Part 24: Monetary Reform: Series 1

Hi Ellen [Ellen Brown],

I actually had you in mind, but I also had myself in mind and even Joe, who I think held a pretty good tone in responding to you in his last response.

I wasn't thinking so much about public banking there as I was that the NEED Act, per se, doesn't have to be the one and only subject. Then I did bring up publicly owned banks as an example, as they aren't in the Act but should be in my view.

My feeling is that a public banking section would be very popular with your readers and many others (if it were done correctly). It would expand the support base for the Act and public banking by those for the Act already (many with qualifications).

If public banking were added and the MA were automated, I think the Act would be really well-rounded relative to usual bills. It would address so many of the ows issues and more.

My favorite parts of the bill right now are Greenbacks and infrastructure spending (wide-open definition -- very Dennis Kucinich and very smart and compassionate) -- just what we need for full employment.

As for the Act, you've done a good job of sticking to your view that credit risk is a huge issue.

I believe that after I've mentioned several times now the disappearance of anticipated interest income even on virtual money (multiplier/thin-air money), that there's been some softening concerning the degree of jeopardy the banks will be in unless there's a great deal of smoothing done that is being left up in the air as far as details are concerned. In the Act as-is, it's all left to the MA to work it out with Treasury and Congress too.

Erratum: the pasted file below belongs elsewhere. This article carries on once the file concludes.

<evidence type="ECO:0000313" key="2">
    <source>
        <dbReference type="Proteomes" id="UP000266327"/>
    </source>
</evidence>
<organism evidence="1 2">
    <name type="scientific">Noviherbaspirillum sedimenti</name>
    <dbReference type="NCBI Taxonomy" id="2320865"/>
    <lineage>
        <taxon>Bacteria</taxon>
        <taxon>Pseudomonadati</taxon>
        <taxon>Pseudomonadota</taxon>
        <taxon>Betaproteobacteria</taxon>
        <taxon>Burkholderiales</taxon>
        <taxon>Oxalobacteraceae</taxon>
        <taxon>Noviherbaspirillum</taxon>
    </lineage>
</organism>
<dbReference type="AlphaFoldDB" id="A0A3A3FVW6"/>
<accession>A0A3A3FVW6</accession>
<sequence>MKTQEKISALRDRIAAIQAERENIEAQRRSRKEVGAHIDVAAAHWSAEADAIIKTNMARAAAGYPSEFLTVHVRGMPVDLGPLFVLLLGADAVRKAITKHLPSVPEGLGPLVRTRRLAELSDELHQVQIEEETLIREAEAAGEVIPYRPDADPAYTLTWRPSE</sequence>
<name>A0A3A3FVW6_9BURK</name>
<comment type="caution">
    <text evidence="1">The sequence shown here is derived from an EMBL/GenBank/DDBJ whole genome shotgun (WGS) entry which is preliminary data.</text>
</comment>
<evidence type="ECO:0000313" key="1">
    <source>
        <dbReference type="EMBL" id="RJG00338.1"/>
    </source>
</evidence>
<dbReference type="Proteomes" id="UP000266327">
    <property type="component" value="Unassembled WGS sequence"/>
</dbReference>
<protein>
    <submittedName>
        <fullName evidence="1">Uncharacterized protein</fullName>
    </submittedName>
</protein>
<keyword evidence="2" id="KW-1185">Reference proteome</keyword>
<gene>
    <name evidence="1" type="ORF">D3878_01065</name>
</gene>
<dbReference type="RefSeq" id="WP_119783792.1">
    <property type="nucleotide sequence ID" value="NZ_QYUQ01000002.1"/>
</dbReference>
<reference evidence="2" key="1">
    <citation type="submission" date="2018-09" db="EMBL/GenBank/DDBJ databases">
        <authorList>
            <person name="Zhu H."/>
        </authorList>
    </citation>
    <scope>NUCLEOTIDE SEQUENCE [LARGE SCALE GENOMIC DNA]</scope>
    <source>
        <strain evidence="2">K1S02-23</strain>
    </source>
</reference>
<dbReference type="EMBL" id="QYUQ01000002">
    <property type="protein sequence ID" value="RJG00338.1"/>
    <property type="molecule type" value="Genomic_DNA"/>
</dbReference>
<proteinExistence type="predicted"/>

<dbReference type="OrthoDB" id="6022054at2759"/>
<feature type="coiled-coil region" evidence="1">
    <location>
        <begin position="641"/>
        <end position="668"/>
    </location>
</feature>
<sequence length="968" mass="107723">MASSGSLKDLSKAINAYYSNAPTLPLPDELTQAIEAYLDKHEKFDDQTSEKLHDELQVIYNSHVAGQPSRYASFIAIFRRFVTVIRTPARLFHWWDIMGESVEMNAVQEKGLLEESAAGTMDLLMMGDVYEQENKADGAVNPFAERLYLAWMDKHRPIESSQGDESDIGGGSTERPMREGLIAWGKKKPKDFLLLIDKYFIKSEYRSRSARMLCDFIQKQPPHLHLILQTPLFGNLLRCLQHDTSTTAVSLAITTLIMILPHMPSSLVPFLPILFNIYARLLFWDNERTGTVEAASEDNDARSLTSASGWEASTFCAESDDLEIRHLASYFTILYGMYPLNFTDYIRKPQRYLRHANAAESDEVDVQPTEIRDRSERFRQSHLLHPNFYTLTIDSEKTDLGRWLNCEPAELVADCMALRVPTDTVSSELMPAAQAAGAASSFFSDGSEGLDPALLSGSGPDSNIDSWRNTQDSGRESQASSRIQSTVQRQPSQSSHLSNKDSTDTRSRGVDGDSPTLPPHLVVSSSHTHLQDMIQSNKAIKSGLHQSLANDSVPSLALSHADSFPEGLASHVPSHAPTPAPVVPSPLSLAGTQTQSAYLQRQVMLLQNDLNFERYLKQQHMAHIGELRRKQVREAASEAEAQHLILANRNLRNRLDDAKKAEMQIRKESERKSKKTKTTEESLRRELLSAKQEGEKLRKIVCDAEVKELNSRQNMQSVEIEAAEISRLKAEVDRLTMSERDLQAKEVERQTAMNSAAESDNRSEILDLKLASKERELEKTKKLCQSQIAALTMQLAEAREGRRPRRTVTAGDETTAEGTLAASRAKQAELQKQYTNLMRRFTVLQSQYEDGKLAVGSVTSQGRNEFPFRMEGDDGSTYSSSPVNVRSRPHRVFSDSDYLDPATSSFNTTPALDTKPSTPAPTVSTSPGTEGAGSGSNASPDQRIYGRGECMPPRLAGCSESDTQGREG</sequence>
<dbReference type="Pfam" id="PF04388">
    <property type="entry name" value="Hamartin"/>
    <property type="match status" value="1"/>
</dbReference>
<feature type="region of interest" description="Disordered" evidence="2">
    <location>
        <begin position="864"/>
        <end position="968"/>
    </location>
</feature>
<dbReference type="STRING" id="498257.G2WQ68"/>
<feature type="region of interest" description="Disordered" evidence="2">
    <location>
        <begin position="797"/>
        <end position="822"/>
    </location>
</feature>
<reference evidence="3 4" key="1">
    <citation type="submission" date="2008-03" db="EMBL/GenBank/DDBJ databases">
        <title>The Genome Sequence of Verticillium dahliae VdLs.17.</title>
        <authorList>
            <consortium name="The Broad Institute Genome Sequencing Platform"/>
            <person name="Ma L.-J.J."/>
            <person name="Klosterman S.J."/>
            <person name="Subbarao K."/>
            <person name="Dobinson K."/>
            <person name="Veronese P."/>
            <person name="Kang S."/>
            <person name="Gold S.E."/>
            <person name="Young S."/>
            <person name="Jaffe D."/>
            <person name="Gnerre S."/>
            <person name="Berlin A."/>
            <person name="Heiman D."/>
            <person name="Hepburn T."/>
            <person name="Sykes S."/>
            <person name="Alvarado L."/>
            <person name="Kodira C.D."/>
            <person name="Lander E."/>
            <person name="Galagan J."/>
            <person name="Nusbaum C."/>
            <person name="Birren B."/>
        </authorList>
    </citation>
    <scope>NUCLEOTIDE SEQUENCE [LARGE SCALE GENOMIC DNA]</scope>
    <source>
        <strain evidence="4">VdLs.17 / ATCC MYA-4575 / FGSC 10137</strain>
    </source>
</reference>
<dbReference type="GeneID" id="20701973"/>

I suppose that's okay up to a point. It leaves some wiggle room when answering potential objections, but people are becoming shy about promises that aren't chiseled in granite.

BTW, how are you, Ellen? Is your recovery still going well? I hope so.

Oh, and since your writing your new book on the history of banking and you've mentioned Italy of course, have you run into montes pietatius? If not, you might want to include them as a sort of High Middle Ages antecedent corollary to your writing on modern Shadow Banking but with a twist or two. They were low-interest and no-interest pawn "shops" in answer to interest rates as high as 80% by such as the Lombards. Let me know what you think about that.

Monetary Reform: Series 1

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  • Tom Usher

    About Tom Usher

    Employment: 2008 - present, website developer and writer. 2015 - present, insurance broker. Education: Arizona State University, Bachelor of Science in Political Science. City University of Seattle, graduate studies in Public Administration. Volunteerism: 2007 - present, president of the Real Liberal Christian Church and Christian Commons Project.
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